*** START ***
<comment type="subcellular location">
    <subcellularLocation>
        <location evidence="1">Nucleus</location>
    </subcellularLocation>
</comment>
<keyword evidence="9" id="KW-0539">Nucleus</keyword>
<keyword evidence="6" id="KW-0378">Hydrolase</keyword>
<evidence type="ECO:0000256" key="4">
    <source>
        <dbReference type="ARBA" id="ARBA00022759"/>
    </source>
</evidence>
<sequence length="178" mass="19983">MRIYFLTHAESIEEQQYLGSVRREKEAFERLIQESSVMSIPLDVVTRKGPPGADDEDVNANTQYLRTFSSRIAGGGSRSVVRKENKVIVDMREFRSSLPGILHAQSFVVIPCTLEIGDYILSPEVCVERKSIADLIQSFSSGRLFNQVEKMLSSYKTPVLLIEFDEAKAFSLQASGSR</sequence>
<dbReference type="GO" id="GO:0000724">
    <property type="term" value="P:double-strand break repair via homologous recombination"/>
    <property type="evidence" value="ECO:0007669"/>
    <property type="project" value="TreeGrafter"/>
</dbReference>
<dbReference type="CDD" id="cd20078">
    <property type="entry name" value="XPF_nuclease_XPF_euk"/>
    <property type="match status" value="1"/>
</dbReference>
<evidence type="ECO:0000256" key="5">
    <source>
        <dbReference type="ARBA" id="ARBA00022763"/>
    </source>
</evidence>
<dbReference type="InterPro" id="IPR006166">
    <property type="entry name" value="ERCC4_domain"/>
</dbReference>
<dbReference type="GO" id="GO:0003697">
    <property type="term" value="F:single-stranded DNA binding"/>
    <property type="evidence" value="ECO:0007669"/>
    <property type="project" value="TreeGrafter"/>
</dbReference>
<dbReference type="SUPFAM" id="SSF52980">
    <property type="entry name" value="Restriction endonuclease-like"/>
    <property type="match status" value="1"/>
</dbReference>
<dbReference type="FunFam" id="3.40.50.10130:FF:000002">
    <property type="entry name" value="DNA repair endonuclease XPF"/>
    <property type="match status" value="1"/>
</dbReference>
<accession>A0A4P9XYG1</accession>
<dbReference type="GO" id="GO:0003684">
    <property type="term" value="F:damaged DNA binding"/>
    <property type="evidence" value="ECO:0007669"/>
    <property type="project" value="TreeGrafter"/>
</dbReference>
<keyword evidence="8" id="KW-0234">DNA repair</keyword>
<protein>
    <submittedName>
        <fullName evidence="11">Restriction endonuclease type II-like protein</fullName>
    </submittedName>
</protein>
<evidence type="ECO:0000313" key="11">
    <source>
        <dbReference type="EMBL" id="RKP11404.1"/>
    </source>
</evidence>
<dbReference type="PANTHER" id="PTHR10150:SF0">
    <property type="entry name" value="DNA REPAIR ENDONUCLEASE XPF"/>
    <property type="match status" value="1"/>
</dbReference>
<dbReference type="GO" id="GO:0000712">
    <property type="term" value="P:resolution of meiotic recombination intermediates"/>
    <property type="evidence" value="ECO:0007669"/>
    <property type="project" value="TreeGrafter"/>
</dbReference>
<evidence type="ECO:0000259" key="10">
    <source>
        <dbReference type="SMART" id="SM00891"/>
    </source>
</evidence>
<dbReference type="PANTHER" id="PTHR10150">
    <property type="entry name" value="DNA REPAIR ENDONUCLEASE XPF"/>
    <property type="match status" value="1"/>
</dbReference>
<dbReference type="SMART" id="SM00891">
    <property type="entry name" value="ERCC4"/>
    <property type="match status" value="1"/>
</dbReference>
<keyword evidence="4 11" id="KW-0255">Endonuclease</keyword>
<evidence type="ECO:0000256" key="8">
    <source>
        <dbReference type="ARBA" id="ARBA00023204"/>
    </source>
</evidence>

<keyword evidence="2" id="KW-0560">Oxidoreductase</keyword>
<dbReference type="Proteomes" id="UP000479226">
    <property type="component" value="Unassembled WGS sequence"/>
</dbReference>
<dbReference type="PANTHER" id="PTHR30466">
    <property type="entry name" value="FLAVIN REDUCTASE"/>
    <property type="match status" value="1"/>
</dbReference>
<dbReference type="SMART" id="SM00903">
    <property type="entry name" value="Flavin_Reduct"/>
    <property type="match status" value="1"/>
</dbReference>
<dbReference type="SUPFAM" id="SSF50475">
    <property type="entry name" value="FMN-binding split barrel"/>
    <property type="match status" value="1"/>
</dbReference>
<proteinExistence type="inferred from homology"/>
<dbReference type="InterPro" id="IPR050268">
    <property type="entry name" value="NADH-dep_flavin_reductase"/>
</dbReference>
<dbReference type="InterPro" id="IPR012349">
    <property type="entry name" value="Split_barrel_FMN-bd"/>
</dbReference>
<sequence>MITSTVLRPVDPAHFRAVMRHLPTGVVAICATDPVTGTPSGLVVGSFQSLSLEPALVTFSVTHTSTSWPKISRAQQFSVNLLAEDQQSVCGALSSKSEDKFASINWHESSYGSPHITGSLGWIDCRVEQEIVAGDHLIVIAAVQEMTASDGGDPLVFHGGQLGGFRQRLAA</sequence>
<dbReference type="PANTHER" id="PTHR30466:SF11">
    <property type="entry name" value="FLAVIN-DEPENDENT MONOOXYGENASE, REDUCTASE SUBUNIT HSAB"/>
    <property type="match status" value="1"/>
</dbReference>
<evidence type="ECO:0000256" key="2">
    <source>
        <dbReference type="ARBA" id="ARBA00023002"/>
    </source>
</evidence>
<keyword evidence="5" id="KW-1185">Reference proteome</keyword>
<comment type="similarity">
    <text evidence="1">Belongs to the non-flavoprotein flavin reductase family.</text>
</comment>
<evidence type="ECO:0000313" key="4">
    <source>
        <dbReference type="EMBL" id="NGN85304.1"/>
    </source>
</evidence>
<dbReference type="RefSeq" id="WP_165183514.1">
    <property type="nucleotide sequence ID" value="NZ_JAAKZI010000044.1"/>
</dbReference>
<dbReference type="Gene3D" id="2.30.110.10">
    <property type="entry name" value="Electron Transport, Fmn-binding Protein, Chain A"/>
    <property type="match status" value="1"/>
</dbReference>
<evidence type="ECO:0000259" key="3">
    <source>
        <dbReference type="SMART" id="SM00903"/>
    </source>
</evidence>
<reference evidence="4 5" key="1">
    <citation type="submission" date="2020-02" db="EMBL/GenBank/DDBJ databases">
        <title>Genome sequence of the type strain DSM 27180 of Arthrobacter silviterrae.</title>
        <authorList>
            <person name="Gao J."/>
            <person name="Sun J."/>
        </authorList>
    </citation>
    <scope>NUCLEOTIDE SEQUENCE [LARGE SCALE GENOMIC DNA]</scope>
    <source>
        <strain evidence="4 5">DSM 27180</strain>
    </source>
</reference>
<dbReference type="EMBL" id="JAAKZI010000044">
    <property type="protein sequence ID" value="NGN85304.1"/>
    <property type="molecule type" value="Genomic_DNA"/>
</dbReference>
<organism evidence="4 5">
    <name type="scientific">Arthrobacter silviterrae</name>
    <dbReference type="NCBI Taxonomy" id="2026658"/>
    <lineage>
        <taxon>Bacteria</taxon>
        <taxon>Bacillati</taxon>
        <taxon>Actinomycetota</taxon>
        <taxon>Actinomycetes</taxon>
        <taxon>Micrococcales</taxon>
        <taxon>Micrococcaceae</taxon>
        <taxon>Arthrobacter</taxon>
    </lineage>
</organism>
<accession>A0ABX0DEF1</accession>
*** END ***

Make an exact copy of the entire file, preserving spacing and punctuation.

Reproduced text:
<comment type="subcellular location">
    <subcellularLocation>
        <location evidence="1">Nucleus</location>
    </subcellularLocation>
</comment>
<keyword evidence="9" id="KW-0539">Nucleus</keyword>
<keyword evidence="6" id="KW-0378">Hydrolase</keyword>
<evidence type="ECO:0000256" key="4">
    <source>
        <dbReference type="ARBA" id="ARBA00022759"/>
    </source>
</evidence>
<sequence length="178" mass="19983">MRIYFLTHAESIEEQQYLGSVRREKEAFERLIQESSVMSIPLDVVTRKGPPGADDEDVNANTQYLRTFSSRIAGGGSRSVVRKENKVIVDMREFRSSLPGILHAQSFVVIPCTLEIGDYILSPEVCVERKSIADLIQSFSSGRLFNQVEKMLSSYKTPVLLIEFDEAKAFSLQASGSR</sequence>
<dbReference type="GO" id="GO:0000724">
    <property type="term" value="P:double-strand break repair via homologous recombination"/>
    <property type="evidence" value="ECO:0007669"/>
    <property type="project" value="TreeGrafter"/>
</dbReference>
<dbReference type="CDD" id="cd20078">
    <property type="entry name" value="XPF_nuclease_XPF_euk"/>
    <property type="match status" value="1"/>
</dbReference>
<evidence type="ECO:0000256" key="5">
    <source>
        <dbReference type="ARBA" id="ARBA00022763"/>
    </source>
</evidence>
<dbReference type="InterPro" id="IPR006166">
    <property type="entry name" value="ERCC4_domain"/>
</dbReference>
<dbReference type="GO" id="GO:0003697">
    <property type="term" value="F:single-stranded DNA binding"/>
    <property type="evidence" value="ECO:0007669"/>
    <property type="project" value="TreeGrafter"/>
</dbReference>
<dbReference type="SUPFAM" id="SSF52980">
    <property type="entry name" value="Restriction endonuclease-like"/>
    <property type="match status" value="1"/>
</dbReference>
<dbReference type="FunFam" id="3.40.50.10130:FF:000002">
    <property type="entry name" value="DNA repair endonuclease XPF"/>
    <property type="match status" value="1"/>
</dbReference>
<accession>A0A4P9XYG1</accession>
<dbReference type="GO" id="GO:0003684">
    <property type="term" value="F:damaged DNA binding"/>
    <property type="evidence" value="ECO:0007669"/>
    <property type="project" value="TreeGrafter"/>
</dbReference>
<keyword evidence="8" id="KW-0234">DNA repair</keyword>
<protein>
    <submittedName>
        <fullName evidence="11">Restriction endonuclease type II-like protein</fullName>
    </submittedName>
</protein>
<evidence type="ECO:0000313" key="11">
    <source>
        <dbReference type="EMBL" id="RKP11404.1"/>
    </source>
</evidence>
<dbReference type="PANTHER" id="PTHR10150:SF0">
    <property type="entry name" value="DNA REPAIR ENDONUCLEASE XPF"/>
    <property type="match status" value="1"/>
</dbReference>
<dbReference type="GO" id="GO:0000712">
    <property type="term" value="P:resolution of meiotic recombination intermediates"/>
    <property type="evidence" value="ECO:0007669"/>
    <property type="project" value="TreeGrafter"/>
</dbReference>
<evidence type="ECO:0000259" key="10">
    <source>
        <dbReference type="SMART" id="SM00891"/>
    </source>
</evidence>
<dbReference type="PANTHER" id="PTHR10150">
    <property type="entry name" value="DNA REPAIR ENDONUCLEASE XPF"/>
    <property type="match status" value="1"/>
</dbReference>
<dbReference type="SMART" id="SM00891">
    <property type="entry name" value="ERCC4"/>
    <property type="match status" value="1"/>
</dbReference>
<keyword evidence="4 11" id="KW-0255">Endonuclease</keyword>
<evidence type="ECO:0000256" key="8">
    <source>
        <dbReference type="ARBA" id="ARBA00023204"/>
    </source>
</evidence>

<keyword evidence="2" id="KW-0560">Oxidoreductase</keyword>
<dbReference type="Proteomes" id="UP000479226">
    <property type="component" value="Unassembled WGS sequence"/>
</dbReference>
<dbReference type="PANTHER" id="PTHR30466">
    <property type="entry name" value="FLAVIN REDUCTASE"/>
    <property type="match status" value="1"/>
</dbReference>
<dbReference type="SMART" id="SM00903">
    <property type="entry name" value="Flavin_Reduct"/>
    <property type="match status" value="1"/>
</dbReference>
<dbReference type="SUPFAM" id="SSF50475">
    <property type="entry name" value="FMN-binding split barrel"/>
    <property type="match status" value="1"/>
</dbReference>
<proteinExistence type="inferred from homology"/>
<dbReference type="InterPro" id="IPR050268">
    <property type="entry name" value="NADH-dep_flavin_reductase"/>
</dbReference>
<dbReference type="InterPro" id="IPR012349">
    <property type="entry name" value="Split_barrel_FMN-bd"/>
</dbReference>
<sequence>MITSTVLRPVDPAHFRAVMRHLPTGVVAICATDPVTGTPSGLVVGSFQSLSLEPALVTFSVTHTSTSWPKISRAQQFSVNLLAEDQQSVCGALSSKSEDKFASINWHESSYGSPHITGSLGWIDCRVEQEIVAGDHLIVIAAVQEMTASDGGDPLVFHGGQLGGFRQRLAA</sequence>
<dbReference type="PANTHER" id="PTHR30466:SF11">
    <property type="entry name" value="FLAVIN-DEPENDENT MONOOXYGENASE, REDUCTASE SUBUNIT HSAB"/>
    <property type="match status" value="1"/>
</dbReference>
<evidence type="ECO:0000256" key="2">
    <source>
        <dbReference type="ARBA" id="ARBA00023002"/>
    </source>
</evidence>
<keyword evidence="5" id="KW-1185">Reference proteome</keyword>
<comment type="similarity">
    <text evidence="1">Belongs to the non-flavoprotein flavin reductase family.</text>
</comment>
<evidence type="ECO:0000313" key="4">
    <source>
        <dbReference type="EMBL" id="NGN85304.1"/>
    </source>
</evidence>
<dbReference type="RefSeq" id="WP_165183514.1">
    <property type="nucleotide sequence ID" value="NZ_JAAKZI010000044.1"/>
</dbReference>
<dbReference type="Gene3D" id="2.30.110.10">
    <property type="entry name" value="Electron Transport, Fmn-binding Protein, Chain A"/>
    <property type="match status" value="1"/>
</dbReference>
<evidence type="ECO:0000259" key="3">
    <source>
        <dbReference type="SMART" id="SM00903"/>
    </source>
</evidence>
<reference evidence="4 5" key="1">
    <citation type="submission" date="2020-02" db="EMBL/GenBank/DDBJ databases">
        <title>Genome sequence of the type strain DSM 27180 of Arthrobacter silviterrae.</title>
        <authorList>
            <person name="Gao J."/>
            <person name="Sun J."/>
        </authorList>
    </citation>
    <scope>NUCLEOTIDE SEQUENCE [LARGE SCALE GENOMIC DNA]</scope>
    <source>
        <strain evidence="4 5">DSM 27180</strain>
    </source>
</reference>
<dbReference type="EMBL" id="JAAKZI010000044">
    <property type="protein sequence ID" value="NGN85304.1"/>
    <property type="molecule type" value="Genomic_DNA"/>
</dbReference>
<organism evidence="4 5">
    <name type="scientific">Arthrobacter silviterrae</name>
    <dbReference type="NCBI Taxonomy" id="2026658"/>
    <lineage>
        <taxon>Bacteria</taxon>
        <taxon>Bacillati</taxon>
        <taxon>Actinomycetota</taxon>
        <taxon>Actinomycetes</taxon>
        <taxon>Micrococcales</taxon>
        <taxon>Micrococcaceae</taxon>
        <taxon>Arthrobacter</taxon>
    </lineage>
</organism>
<accession>A0ABX0DEF1</accession>